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What is fame? A name? A face? The it in making it ? In this wide-ranging and ambitious book, Leo Braudy traces the evolving definition of fame from the time of Homer to the present. As Braudy points out, fame is far from just a 20th-century obsession: it has a history, and the twists and turns of that history have determined the terms by which we now understand the phenomenon.
Beginning with the Homeric epics and exploits of Alexander the Great, and proceeding to our current idolatry of media figures, the book explains how the definition of fame depends on the political and social system in which it is found, the culture's concept of what a person is, and, of course, the media available for disseminating images. Over the past 2,500 years, fame has had a variety of meanings: from the Roman commitment to public action and the Christian belief that God is the ultimate audience; to the Renaissance idea of the heroic artist and 19th-century notions of posterity and the avant garde; to the idealization of the king and the view that movie stars are the consummate role models.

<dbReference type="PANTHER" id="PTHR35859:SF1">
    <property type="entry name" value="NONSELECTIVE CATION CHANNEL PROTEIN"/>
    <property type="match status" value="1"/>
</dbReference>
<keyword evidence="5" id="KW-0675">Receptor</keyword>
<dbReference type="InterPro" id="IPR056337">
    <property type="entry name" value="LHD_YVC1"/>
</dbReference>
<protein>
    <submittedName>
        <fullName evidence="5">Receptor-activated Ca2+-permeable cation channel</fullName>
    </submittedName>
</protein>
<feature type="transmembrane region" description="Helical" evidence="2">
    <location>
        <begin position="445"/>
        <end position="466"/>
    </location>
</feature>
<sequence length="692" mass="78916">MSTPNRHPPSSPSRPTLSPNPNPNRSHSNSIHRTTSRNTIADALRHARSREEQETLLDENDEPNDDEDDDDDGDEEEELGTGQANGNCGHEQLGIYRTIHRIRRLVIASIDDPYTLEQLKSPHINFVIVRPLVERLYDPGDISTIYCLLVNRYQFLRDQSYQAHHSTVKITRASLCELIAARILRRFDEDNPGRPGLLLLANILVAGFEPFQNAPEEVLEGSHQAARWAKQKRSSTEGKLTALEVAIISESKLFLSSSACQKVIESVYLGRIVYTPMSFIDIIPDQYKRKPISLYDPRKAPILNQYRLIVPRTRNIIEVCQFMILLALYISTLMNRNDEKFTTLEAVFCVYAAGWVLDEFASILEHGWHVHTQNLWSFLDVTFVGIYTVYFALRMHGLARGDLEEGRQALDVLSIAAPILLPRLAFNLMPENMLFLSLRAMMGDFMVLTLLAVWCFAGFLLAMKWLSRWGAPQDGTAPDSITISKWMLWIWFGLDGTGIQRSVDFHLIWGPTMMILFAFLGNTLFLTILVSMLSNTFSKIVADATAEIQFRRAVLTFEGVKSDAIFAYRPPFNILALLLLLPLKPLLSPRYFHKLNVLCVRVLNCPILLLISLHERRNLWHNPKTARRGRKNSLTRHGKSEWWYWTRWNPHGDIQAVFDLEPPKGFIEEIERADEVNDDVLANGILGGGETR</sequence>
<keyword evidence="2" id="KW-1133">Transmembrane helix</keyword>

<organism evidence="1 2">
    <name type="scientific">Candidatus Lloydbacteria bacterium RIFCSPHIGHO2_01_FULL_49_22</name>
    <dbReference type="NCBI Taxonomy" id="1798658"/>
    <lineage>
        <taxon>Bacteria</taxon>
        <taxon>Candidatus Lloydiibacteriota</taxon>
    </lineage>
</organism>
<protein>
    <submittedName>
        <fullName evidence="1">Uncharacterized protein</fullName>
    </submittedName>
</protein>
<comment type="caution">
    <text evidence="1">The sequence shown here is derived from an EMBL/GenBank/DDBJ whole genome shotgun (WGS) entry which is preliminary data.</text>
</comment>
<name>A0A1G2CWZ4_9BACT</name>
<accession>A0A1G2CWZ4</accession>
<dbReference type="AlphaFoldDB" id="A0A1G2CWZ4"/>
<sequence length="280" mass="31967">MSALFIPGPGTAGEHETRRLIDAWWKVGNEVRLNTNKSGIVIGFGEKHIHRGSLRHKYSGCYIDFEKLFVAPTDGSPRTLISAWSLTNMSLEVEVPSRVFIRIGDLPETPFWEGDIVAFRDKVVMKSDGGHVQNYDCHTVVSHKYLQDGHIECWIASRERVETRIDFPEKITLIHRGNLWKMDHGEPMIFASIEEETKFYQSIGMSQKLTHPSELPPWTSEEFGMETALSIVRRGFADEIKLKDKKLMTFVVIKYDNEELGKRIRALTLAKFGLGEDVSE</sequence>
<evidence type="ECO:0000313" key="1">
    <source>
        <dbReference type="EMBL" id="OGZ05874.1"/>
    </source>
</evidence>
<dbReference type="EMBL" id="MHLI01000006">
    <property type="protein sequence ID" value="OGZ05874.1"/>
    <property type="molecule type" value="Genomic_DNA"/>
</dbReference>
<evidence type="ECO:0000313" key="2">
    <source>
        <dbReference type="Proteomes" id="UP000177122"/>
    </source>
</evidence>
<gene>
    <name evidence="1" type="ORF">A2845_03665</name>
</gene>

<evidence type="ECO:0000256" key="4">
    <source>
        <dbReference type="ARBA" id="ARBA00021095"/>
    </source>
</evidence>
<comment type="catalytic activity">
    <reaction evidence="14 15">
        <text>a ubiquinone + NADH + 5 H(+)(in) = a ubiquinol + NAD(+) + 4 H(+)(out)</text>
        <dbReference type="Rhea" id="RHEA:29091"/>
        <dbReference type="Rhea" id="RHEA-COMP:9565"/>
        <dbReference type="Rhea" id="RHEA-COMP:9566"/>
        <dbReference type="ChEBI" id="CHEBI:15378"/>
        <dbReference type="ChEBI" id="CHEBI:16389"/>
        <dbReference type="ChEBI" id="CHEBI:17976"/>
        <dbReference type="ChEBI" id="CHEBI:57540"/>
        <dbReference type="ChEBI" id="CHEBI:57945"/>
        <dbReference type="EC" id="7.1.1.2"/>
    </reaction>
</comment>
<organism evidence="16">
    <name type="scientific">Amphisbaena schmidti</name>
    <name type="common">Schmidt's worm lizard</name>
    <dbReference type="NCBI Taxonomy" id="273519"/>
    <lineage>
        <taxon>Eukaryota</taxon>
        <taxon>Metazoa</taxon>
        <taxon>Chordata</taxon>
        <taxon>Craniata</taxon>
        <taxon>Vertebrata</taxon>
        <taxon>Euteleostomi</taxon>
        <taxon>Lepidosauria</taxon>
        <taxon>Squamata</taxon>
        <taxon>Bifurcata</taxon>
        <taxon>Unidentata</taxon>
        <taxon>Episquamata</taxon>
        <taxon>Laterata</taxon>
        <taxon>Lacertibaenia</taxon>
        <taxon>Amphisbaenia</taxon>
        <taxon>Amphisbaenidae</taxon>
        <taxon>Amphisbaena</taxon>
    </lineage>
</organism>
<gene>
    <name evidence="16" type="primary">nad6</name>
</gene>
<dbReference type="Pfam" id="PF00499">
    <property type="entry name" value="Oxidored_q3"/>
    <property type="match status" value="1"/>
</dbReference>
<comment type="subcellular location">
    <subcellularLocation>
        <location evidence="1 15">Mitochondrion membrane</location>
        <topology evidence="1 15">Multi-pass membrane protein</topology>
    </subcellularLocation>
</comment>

Drawing on art, literature, political history, religion, and philosophy, The Frenzy of Renown offers a fascinating parade of personalities--Julius Caesar and Jesus, Charlemagne and Shakespeare, Emily Dickinson and Abraham Lincoln, Adolf Hitler and Marilyn Monroe--all of whom have changed the way everyone appears in the eyes of others.